Author(s): Thompson EG, Aviles HO, Monroy FP
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Abstract Physical or psychological stressors are known to have significant consequences for immune function and the outcome of disease in human and animal models. In mice, cold water stress (CWS) has been shown to delay control of acute infection and reactivation of latent infections. Increased levels of parasite-specific IgG and IgM antibodies are observed when CWS is applied in the chronic phase. The present study examined the effects of a physical stressor, CWS, on tachyzoites antigens of Toxoplasma gondii, with particular emphasis on a low molecular weight antigen, 5 kDa, which seems to be recognized by antibodies from mice subjected to CWS in the chronic phase. This antigen is not recognized by antibodies from infected mice not subjected to CWS. Sera obtained from stressed and infected (CWS + INF) mice subjected to CWS during the chronic phase (CWS + INF + CWS) were used to harvest anti-5-kDa antibodies for immunolocalization studies. Tachyzoite lysate preparations were electrophoretically separated and transferred to nitrocellulose membranes. Strips of nitrocellulose containing tachyzoite antigens in the 4-10-kDa range were used to select for anti-5-kDa antibodies. Harvested anti-5-kDa localized this antigen on the surface of tachyzoites. This antigen was not present in bradyzoite preparations. Treatment with phosphatidylinositol-specific phospholipase C showed this antigen was not anchored to the cell membrane through glycosyl-phosphatidylinositol. Strong antibody responses in stressed animals during the chronic phase are associated with parasite reactivation. The 5-kDa antigen constitutes a unique immunogenic component of T. gondii, with significant diagnostic potential for identifying reactivation of latent infections.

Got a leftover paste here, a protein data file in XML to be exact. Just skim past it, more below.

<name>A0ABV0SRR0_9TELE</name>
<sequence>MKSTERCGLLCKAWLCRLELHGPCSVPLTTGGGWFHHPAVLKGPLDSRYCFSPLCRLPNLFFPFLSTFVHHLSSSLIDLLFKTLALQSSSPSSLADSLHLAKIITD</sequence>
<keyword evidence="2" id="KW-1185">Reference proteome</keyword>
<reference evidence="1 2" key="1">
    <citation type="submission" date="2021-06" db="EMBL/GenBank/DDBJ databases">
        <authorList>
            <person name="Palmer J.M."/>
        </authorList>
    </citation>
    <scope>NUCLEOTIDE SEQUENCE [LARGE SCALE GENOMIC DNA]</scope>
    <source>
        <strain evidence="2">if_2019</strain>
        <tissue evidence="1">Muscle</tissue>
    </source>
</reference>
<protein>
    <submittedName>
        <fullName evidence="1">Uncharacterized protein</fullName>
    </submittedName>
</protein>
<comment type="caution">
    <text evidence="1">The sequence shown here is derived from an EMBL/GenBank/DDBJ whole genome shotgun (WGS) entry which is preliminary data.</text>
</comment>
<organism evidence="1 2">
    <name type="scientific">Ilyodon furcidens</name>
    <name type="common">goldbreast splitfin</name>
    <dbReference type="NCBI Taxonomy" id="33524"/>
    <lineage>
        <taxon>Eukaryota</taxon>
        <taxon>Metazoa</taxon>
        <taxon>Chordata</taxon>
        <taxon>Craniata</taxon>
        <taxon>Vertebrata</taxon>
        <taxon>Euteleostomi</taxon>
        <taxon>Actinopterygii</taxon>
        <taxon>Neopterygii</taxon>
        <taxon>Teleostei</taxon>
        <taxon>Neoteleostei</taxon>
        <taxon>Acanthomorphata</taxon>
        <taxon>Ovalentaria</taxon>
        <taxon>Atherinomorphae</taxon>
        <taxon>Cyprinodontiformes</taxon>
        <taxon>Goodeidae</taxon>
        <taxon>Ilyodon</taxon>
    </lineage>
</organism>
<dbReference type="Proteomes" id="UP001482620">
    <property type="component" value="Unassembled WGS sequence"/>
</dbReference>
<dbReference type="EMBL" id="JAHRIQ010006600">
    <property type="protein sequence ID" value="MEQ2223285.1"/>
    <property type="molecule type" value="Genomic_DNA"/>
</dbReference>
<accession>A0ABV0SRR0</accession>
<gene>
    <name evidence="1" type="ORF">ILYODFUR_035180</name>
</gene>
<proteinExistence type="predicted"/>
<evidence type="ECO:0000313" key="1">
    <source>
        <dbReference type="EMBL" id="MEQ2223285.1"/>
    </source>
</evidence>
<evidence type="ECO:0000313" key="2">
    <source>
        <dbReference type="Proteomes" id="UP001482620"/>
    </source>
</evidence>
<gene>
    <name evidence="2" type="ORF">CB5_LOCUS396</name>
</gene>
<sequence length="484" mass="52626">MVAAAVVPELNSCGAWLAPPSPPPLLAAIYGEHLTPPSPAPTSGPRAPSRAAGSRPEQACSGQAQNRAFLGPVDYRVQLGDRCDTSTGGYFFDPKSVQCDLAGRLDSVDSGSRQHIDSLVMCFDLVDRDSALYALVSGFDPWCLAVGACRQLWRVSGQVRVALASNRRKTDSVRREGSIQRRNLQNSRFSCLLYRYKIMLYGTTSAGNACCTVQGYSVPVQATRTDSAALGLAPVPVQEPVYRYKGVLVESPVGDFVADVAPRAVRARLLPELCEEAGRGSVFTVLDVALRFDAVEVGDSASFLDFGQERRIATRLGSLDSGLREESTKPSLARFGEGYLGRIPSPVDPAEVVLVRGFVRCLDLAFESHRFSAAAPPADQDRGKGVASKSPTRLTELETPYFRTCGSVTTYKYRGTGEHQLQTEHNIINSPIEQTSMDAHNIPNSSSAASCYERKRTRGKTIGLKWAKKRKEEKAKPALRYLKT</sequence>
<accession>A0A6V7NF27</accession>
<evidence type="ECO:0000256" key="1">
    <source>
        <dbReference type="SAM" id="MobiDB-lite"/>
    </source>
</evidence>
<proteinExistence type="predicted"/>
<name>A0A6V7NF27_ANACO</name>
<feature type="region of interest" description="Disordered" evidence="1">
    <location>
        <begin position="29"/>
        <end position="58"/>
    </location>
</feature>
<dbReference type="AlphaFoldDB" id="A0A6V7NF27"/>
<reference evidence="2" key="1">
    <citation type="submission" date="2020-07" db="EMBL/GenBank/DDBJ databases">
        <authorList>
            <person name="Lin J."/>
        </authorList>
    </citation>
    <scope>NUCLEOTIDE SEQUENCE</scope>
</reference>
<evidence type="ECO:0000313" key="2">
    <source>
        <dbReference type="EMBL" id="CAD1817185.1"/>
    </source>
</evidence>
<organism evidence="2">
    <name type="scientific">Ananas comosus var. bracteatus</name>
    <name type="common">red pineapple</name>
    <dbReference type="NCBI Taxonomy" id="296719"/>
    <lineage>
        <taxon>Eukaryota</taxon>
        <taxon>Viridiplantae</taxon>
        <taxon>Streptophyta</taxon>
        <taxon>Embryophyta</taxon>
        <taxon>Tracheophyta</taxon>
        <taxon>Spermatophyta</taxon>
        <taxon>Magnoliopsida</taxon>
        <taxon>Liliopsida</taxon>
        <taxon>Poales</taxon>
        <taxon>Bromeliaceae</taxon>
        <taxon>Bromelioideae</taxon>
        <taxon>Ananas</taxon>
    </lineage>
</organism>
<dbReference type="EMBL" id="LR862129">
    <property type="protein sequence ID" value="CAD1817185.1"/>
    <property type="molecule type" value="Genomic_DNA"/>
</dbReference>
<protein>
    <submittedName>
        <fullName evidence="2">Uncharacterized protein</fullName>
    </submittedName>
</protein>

This article was published in J Parasitol
and referenced in Journal of Diabetes & Metabolism